DRC Working on Plan to Grow VC Investing
From the Dallas Business Journal: DRC working on plan to grow VC investing‘Blueprint’ sets 2015 goals for chamber’s core three counties
Premium content from Dallas Business Journal - by Jeff Bounds, Staff Writer
Date: Friday, February 11, 2011, 5:00am CST
One of the Dallas Regional Chamber
’s “Blueprint for Economic Prosperity” initiatives is to boost annual venture capital investments in the organization’s core three counties by 50 percent by 2015. That would make the area a top 10 U.S. region for such investments.
The question is: How? And the answer remains undetermined.
“This is a new focus for us,” said Mike Rosa
, the chamber’s vice president of economic development. “We’ve got a lot to learn about the venture capital, angel and private equity environment going forward.”
The chamber announced the “Blueprint for Economic Prosperity” initiatives at its 2011 annual meeting. The blueprint also includes adding more jobs than any other U.S. region between 2010 and 2015; becoming a top 10 region for Fortune Global 500 headquarters and a top three region for major public and private U.S. headquarters; and driving improvements in education.
North Texas ranks No. 13 among major metro areas for receiving venture capital, according to Rosa, citing a MoneyTree report issued by PricewaterhouseCoopers
and the National Venture Capital Association, with data from Thomson Reuters. PricewaterhouseCoopers now goes by PwC.
Dallas Business Journal research shows that venture investment in this region has been largely stagnant for years, dating to the 1990s bust of the technology and telecom bubbles.
“When we did the strategic-planning process, we noticed that Dallas-Fort Worth did not seem to be a top 10 spot for that kind of thing,” Rosa said. “We’re top 10 in jobs, business locations, lots of things. But it was noticeable that venture capital spending and innovation
spending did not seem to be one of those.”
Although chamber officials haven’t come up with their plan to fix that state of affairs, they are taking preliminary steps.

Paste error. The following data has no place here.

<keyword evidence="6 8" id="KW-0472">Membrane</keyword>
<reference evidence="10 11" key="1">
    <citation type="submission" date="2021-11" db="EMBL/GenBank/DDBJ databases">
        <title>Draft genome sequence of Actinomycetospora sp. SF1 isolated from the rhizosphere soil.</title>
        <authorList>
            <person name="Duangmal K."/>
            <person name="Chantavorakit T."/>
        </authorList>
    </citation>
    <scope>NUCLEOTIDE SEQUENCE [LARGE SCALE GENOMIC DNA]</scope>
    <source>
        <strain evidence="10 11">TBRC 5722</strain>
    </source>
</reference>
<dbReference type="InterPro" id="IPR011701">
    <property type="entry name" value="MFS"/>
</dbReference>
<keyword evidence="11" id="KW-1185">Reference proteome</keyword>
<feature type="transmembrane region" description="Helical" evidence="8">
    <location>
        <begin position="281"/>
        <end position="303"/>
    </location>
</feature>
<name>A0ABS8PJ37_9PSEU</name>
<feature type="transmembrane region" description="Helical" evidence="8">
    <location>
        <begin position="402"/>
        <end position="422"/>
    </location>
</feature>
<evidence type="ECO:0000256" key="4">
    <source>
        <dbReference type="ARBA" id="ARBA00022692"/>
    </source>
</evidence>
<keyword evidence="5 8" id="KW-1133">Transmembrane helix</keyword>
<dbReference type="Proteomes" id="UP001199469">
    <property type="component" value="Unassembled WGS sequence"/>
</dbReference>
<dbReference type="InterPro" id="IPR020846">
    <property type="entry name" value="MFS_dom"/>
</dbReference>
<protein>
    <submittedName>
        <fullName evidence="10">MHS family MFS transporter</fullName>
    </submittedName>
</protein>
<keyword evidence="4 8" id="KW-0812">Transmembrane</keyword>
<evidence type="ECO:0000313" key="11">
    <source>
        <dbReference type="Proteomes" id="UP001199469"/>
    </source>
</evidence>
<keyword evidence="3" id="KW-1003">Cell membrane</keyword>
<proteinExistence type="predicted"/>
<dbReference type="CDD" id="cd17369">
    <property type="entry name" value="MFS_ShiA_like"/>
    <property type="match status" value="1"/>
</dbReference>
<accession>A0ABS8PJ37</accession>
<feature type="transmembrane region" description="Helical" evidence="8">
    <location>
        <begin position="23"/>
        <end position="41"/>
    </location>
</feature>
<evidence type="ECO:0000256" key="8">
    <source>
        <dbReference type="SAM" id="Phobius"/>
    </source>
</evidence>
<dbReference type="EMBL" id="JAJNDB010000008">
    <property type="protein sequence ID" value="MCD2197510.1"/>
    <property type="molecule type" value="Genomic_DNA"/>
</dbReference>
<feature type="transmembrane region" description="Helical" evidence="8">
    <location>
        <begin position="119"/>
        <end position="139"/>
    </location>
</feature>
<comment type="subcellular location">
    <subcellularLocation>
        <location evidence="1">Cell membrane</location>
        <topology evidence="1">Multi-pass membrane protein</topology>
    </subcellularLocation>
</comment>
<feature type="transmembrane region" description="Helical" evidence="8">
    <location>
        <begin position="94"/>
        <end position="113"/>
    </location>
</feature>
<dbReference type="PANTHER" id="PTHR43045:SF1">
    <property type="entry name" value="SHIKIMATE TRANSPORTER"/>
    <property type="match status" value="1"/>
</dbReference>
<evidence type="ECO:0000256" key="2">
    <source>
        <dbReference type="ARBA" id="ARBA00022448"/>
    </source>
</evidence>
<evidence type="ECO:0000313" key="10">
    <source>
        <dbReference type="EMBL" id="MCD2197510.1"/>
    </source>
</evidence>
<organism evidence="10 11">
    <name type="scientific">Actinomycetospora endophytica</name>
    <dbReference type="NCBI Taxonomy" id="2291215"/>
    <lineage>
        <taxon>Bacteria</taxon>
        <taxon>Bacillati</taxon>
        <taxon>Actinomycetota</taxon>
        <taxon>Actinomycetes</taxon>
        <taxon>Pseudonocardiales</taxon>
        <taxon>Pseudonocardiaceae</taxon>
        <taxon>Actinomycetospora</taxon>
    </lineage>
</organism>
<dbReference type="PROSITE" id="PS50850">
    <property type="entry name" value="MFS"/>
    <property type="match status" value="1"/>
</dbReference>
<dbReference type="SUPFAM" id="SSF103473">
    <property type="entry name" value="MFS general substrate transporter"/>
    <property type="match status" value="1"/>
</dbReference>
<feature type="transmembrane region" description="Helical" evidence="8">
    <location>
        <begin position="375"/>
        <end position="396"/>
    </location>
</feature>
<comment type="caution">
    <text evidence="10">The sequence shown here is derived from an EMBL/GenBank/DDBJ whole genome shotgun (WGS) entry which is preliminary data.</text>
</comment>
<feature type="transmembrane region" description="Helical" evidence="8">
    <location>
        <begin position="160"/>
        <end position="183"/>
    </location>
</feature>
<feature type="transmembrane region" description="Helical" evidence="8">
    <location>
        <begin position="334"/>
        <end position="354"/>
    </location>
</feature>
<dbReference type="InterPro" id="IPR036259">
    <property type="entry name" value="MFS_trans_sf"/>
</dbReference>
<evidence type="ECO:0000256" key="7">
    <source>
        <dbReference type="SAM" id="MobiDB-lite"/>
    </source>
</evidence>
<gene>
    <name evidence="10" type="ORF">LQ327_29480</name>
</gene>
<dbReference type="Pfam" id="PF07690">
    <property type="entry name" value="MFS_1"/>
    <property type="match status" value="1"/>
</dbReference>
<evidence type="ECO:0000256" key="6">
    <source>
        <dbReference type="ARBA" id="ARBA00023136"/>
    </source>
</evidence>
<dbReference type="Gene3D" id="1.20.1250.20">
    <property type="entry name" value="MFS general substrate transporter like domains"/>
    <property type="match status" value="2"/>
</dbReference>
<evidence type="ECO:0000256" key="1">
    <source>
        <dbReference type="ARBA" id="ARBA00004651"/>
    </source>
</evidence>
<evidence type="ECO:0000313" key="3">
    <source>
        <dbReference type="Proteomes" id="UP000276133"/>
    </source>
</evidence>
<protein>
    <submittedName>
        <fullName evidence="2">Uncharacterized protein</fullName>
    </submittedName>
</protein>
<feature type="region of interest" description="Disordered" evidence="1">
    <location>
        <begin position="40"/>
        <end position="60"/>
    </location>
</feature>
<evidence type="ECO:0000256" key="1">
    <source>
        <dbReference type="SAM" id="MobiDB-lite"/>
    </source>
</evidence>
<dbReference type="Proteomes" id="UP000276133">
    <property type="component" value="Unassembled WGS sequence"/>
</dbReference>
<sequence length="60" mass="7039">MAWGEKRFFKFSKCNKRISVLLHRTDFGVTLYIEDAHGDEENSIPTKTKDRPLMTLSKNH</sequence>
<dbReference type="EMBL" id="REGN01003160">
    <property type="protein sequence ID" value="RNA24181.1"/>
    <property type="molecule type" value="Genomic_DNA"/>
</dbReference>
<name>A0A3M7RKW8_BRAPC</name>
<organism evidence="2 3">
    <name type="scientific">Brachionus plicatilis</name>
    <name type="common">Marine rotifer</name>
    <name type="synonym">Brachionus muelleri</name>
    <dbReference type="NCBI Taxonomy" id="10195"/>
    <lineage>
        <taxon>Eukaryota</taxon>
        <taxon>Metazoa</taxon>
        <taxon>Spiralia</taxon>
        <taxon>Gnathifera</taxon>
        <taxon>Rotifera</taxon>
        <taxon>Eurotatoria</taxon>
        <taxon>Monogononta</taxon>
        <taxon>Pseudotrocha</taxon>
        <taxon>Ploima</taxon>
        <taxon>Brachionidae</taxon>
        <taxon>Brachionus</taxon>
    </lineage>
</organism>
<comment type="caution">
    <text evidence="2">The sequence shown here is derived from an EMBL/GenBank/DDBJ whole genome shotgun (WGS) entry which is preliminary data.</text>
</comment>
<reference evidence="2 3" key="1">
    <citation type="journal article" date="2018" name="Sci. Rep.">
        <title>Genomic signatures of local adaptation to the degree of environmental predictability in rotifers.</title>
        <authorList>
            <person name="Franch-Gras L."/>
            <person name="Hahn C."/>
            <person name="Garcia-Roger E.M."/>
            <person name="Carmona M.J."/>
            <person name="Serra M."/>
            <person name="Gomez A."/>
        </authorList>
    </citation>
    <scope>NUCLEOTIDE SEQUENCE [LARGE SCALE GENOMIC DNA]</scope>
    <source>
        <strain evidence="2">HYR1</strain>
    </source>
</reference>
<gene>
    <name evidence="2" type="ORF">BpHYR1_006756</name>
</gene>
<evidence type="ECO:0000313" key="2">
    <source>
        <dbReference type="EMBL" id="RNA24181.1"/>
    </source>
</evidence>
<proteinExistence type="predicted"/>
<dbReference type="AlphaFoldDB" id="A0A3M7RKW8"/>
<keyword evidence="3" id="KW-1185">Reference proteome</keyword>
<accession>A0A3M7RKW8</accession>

“We’re putting together a plan to communicate and measure angel and venture capital (financing) in this region,” Rosa said. “We are talking and learning right now with those that are in the space. We’re making sure we’ve got good data.”
Another effort under way is to come up with a list of high-potential industry sectors to concentrate on, Rosa said.
“We’re doing some cross-referencing and data combinations to come up with some of those,” he said. “In a month or two, we should have some preliminary results on what it makes sense to concentrate on. You’ve got to choose the paths of highest returns.”Less VC to chase
Data from DBJ research and Dow Jones VentureSource show there are fewer VCs, and they have less money to invest.
For instance, 119 venture firms raised $11.6 billion last year, the lowest numbers since 2003. And the number of active venture firms making at least one investment in a year has steadily fallen in the past decade. The latest number was 657 in the first half of 2010. In 2000, that number was 1,338.Sevin Rosen Funds
, Dallas’ largest and most prominent venture firm, has cut in half the size of its latest fund, from $300 million to $150 million. Officials of the firm have said they hope to better focus on a smaller number of portfolio companies in hopes of producing stronger returns.
“There’s no question that the amount of venture capital funds invested certainly moves up and down with other forces that take place in the economy,” Rosa said. “The venture capital goal is really a marker for an even bigger goal: spending on innovation and the growth of companies and jobs here.”
To help grow venture financing, a chamber might encourage the development of incubators that develop companies in areas that VCs are interested in, such as “clean tech,” biotechnology and medical devices, according to Scott Hendon, a tax partner in the Dallas office of BDO USA LLP.
“To the extent they could attract more of the entrepreneurs here, that will drive venture capital investment,” Hendon added.